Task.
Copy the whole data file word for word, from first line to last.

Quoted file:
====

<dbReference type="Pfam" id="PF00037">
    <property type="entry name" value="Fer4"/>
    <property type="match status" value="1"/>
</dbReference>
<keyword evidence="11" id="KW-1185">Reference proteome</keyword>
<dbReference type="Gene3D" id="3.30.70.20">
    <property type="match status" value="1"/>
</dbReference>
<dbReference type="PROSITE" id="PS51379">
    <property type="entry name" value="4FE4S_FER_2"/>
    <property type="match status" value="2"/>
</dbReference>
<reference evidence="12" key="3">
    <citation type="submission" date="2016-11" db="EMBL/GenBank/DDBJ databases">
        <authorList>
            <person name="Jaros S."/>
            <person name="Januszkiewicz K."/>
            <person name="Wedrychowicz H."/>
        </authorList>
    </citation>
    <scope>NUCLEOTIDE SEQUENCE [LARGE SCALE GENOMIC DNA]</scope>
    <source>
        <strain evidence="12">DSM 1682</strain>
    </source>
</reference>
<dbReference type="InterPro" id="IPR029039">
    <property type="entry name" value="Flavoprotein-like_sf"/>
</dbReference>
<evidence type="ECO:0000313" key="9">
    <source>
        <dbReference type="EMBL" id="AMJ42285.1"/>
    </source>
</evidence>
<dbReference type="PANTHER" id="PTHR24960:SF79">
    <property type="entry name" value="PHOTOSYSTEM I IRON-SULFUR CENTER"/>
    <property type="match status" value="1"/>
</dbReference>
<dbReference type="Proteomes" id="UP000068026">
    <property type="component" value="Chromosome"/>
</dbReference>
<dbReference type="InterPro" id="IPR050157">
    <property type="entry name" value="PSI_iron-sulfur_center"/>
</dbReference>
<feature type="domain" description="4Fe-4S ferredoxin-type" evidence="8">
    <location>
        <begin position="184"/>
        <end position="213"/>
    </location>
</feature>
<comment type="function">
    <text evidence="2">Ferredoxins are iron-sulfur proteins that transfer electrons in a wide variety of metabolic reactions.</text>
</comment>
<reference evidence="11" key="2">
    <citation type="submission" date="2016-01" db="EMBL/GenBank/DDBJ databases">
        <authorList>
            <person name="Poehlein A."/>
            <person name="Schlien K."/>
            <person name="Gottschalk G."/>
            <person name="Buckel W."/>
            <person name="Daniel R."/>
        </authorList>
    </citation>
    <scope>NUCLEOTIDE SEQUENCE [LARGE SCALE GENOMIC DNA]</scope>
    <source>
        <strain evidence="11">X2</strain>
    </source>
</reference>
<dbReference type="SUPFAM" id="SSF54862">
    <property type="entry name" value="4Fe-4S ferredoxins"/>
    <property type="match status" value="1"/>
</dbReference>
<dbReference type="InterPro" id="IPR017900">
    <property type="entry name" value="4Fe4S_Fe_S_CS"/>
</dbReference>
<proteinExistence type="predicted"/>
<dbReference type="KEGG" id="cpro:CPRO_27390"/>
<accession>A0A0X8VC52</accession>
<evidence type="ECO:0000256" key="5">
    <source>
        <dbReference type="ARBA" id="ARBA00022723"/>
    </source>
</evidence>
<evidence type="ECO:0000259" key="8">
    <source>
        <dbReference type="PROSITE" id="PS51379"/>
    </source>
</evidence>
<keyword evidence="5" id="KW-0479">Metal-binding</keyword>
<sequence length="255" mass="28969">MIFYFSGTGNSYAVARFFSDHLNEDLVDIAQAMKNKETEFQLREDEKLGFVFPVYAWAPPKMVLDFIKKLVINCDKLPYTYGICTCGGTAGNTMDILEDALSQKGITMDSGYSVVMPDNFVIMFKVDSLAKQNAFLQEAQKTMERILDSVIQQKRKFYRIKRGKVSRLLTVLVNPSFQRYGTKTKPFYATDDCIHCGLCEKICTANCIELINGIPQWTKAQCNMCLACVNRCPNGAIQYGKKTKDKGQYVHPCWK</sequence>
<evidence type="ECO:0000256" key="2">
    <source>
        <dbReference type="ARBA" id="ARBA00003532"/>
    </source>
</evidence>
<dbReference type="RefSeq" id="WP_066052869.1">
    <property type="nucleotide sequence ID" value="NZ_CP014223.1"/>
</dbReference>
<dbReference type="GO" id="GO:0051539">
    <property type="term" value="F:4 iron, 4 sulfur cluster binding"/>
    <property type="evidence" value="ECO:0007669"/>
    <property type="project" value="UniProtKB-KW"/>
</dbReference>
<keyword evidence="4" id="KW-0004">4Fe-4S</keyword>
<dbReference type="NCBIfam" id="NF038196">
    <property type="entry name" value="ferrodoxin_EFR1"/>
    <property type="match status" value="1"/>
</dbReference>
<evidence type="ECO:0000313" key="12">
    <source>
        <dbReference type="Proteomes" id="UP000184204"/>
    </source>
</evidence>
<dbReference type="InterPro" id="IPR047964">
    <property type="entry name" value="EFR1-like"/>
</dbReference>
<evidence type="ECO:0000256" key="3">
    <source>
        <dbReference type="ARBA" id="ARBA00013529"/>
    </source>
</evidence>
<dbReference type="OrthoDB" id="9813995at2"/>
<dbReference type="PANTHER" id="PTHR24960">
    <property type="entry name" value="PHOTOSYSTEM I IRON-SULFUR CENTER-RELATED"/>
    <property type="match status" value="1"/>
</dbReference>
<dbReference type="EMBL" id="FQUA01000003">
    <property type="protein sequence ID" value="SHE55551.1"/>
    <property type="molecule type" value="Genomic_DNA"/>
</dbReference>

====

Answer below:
<dbReference type="Pfam" id="PF00037">
    <property type="entry name" value="Fer4"/>
    <property type="match status" value="1"/>
</dbReference>
<keyword evidence="11" id="KW-1185">Reference proteome</keyword>
<dbReference type="Gene3D" id="3.30.70.20">
    <property type="match status" value="1"/>
</dbReference>
<dbReference type="PROSITE" id="PS51379">
    <property type="entry name" value="4FE4S_FER_2"/>
    <property type="match status" value="2"/>
</dbReference>
<reference evidence="12" key="3">
    <citation type="submission" date="2016-11" db="EMBL/GenBank/DDBJ databases">
        <authorList>
            <person name="Jaros S."/>
            <person name="Januszkiewicz K."/>
            <person name="Wedrychowicz H."/>
        </authorList>
    </citation>
    <scope>NUCLEOTIDE SEQUENCE [LARGE SCALE GENOMIC DNA]</scope>
    <source>
        <strain evidence="12">DSM 1682</strain>
    </source>
</reference>
<dbReference type="InterPro" id="IPR029039">
    <property type="entry name" value="Flavoprotein-like_sf"/>
</dbReference>
<evidence type="ECO:0000313" key="9">
    <source>
        <dbReference type="EMBL" id="AMJ42285.1"/>
    </source>
</evidence>
<dbReference type="PANTHER" id="PTHR24960:SF79">
    <property type="entry name" value="PHOTOSYSTEM I IRON-SULFUR CENTER"/>
    <property type="match status" value="1"/>
</dbReference>
<dbReference type="Proteomes" id="UP000068026">
    <property type="component" value="Chromosome"/>
</dbReference>
<dbReference type="InterPro" id="IPR050157">
    <property type="entry name" value="PSI_iron-sulfur_center"/>
</dbReference>
<feature type="domain" description="4Fe-4S ferredoxin-type" evidence="8">
    <location>
        <begin position="184"/>
        <end position="213"/>
    </location>
</feature>
<comment type="function">
    <text evidence="2">Ferredoxins are iron-sulfur proteins that transfer electrons in a wide variety of metabolic reactions.</text>
</comment>
<reference evidence="11" key="2">
    <citation type="submission" date="2016-01" db="EMBL/GenBank/DDBJ databases">
        <authorList>
            <person name="Poehlein A."/>
            <person name="Schlien K."/>
            <person name="Gottschalk G."/>
            <person name="Buckel W."/>
            <person name="Daniel R."/>
        </authorList>
    </citation>
    <scope>NUCLEOTIDE SEQUENCE [LARGE SCALE GENOMIC DNA]</scope>
    <source>
        <strain evidence="11">X2</strain>
    </source>
</reference>
<dbReference type="SUPFAM" id="SSF54862">
    <property type="entry name" value="4Fe-4S ferredoxins"/>
    <property type="match status" value="1"/>
</dbReference>
<dbReference type="InterPro" id="IPR017900">
    <property type="entry name" value="4Fe4S_Fe_S_CS"/>
</dbReference>
<proteinExistence type="predicted"/>
<dbReference type="KEGG" id="cpro:CPRO_27390"/>
<accession>A0A0X8VC52</accession>
<evidence type="ECO:0000256" key="5">
    <source>
        <dbReference type="ARBA" id="ARBA00022723"/>
    </source>
</evidence>
<evidence type="ECO:0000259" key="8">
    <source>
        <dbReference type="PROSITE" id="PS51379"/>
    </source>
</evidence>
<keyword evidence="5" id="KW-0479">Metal-binding</keyword>
<sequence length="255" mass="28969">MIFYFSGTGNSYAVARFFSDHLNEDLVDIAQAMKNKETEFQLREDEKLGFVFPVYAWAPPKMVLDFIKKLVINCDKLPYTYGICTCGGTAGNTMDILEDALSQKGITMDSGYSVVMPDNFVIMFKVDSLAKQNAFLQEAQKTMERILDSVIQQKRKFYRIKRGKVSRLLTVLVNPSFQRYGTKTKPFYATDDCIHCGLCEKICTANCIELINGIPQWTKAQCNMCLACVNRCPNGAIQYGKKTKDKGQYVHPCWK</sequence>
<evidence type="ECO:0000256" key="2">
    <source>
        <dbReference type="ARBA" id="ARBA00003532"/>
    </source>
</evidence>
<dbReference type="RefSeq" id="WP_066052869.1">
    <property type="nucleotide sequence ID" value="NZ_CP014223.1"/>
</dbReference>
<dbReference type="GO" id="GO:0051539">
    <property type="term" value="F:4 iron, 4 sulfur cluster binding"/>
    <property type="evidence" value="ECO:0007669"/>
    <property type="project" value="UniProtKB-KW"/>
</dbReference>
<keyword evidence="4" id="KW-0004">4Fe-4S</keyword>
<dbReference type="NCBIfam" id="NF038196">
    <property type="entry name" value="ferrodoxin_EFR1"/>
    <property type="match status" value="1"/>
</dbReference>
<evidence type="ECO:0000313" key="12">
    <source>
        <dbReference type="Proteomes" id="UP000184204"/>
    </source>
</evidence>
<dbReference type="InterPro" id="IPR047964">
    <property type="entry name" value="EFR1-like"/>
</dbReference>
<evidence type="ECO:0000256" key="3">
    <source>
        <dbReference type="ARBA" id="ARBA00013529"/>
    </source>
</evidence>
<dbReference type="OrthoDB" id="9813995at2"/>
<dbReference type="PANTHER" id="PTHR24960">
    <property type="entry name" value="PHOTOSYSTEM I IRON-SULFUR CENTER-RELATED"/>
    <property type="match status" value="1"/>
</dbReference>
<dbReference type="EMBL" id="FQUA01000003">
    <property type="protein sequence ID" value="SHE55551.1"/>
    <property type="molecule type" value="Genomic_DNA"/>
</dbReference>